The Portland Oregonian has a long and storied history of growing vegetables, rather than actually informing folks. One of their latest exposes has to do with underground Portland, which they publish as "Shanghaiing History". Just one little set of problems. The tunnels under Portland, like those in Chicago and elsewhere, were designed to transfer freight from ships expeditiously. They weren't built as a way to transport unconscious men onto ships to be used as slave labor.
After the tunnels in Portland fell into disfavor as a means of transport of freight, they were employed by the then-disfavored Chinese. They were a way to get from one place to another without encountering unpleasantries at street level. And of course, subsections became used for gambling, opium, and other vices.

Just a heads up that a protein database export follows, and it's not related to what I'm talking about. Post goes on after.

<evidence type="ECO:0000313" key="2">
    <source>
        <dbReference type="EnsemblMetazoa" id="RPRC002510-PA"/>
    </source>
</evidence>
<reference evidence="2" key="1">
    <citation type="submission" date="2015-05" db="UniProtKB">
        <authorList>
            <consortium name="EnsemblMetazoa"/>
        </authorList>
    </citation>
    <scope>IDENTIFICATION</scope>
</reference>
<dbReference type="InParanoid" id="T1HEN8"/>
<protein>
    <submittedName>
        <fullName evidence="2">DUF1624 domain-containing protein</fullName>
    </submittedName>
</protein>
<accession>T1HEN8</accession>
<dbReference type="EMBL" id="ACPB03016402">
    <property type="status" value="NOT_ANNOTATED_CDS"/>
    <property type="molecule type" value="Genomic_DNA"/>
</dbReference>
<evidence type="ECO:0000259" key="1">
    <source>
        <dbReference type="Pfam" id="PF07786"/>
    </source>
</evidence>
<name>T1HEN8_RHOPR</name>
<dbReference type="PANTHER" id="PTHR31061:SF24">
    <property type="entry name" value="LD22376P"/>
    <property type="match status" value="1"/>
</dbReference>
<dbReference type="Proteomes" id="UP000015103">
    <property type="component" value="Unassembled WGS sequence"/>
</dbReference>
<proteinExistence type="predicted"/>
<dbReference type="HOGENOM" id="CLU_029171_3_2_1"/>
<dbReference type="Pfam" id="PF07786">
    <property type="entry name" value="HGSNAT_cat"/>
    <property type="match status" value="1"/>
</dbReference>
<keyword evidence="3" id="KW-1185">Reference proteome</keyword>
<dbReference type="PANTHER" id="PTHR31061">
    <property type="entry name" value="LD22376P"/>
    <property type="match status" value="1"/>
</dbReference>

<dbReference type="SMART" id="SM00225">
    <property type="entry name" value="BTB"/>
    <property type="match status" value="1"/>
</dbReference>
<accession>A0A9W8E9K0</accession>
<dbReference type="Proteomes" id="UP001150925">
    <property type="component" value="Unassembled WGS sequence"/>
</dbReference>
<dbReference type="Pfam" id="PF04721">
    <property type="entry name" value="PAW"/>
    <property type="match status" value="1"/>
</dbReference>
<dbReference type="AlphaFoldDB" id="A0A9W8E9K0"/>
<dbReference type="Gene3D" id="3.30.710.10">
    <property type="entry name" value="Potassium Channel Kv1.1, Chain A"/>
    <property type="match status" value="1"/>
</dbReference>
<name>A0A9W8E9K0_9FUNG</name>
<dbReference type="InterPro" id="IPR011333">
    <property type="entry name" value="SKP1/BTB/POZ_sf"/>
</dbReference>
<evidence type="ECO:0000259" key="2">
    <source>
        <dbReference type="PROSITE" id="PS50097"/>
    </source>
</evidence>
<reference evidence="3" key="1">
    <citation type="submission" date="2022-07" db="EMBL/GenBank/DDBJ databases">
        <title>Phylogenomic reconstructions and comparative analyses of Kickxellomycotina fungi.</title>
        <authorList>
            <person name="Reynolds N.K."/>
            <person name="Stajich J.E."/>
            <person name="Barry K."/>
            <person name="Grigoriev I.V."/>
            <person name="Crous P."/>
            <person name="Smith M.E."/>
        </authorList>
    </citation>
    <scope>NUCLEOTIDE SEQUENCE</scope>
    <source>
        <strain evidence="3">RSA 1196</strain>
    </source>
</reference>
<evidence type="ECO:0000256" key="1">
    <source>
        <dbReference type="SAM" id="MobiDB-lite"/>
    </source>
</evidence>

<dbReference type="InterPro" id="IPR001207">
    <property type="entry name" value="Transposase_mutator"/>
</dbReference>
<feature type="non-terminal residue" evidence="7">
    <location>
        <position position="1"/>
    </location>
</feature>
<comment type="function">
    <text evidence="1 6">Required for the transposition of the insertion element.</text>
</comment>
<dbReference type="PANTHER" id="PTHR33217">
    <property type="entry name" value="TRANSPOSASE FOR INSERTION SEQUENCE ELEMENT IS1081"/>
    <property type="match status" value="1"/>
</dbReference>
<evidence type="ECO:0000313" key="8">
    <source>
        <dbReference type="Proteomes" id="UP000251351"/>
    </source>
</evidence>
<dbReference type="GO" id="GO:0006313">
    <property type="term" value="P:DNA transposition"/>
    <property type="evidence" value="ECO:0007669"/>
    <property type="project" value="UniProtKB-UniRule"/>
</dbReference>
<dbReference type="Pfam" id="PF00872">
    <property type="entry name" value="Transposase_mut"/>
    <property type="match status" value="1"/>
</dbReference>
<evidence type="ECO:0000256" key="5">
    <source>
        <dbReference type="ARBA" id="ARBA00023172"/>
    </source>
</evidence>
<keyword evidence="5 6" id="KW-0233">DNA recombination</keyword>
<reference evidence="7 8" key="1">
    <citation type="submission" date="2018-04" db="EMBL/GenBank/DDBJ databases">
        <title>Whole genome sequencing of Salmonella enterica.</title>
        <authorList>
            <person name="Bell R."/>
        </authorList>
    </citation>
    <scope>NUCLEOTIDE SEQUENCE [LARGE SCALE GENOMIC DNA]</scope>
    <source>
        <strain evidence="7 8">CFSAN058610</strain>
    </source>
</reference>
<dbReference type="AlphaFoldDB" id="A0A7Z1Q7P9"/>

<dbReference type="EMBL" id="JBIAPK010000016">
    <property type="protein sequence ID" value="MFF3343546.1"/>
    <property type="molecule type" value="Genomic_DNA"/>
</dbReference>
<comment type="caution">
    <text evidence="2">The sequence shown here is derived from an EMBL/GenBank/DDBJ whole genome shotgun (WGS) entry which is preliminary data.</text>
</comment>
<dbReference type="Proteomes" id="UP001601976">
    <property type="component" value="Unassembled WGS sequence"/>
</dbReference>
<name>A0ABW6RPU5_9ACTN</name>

If you look at The Oregonian "expose", you'll note that there are, in one shot series, numerous chairs. Why would chairs be set up in a tunnel system dedicated to snagging drunks and forcing them onto ships? Perhaps the Shanghaiing folks forced them all to play a game of "Hearts" along the way.
Or perhaps The Oregonian has predictably got the story wrong.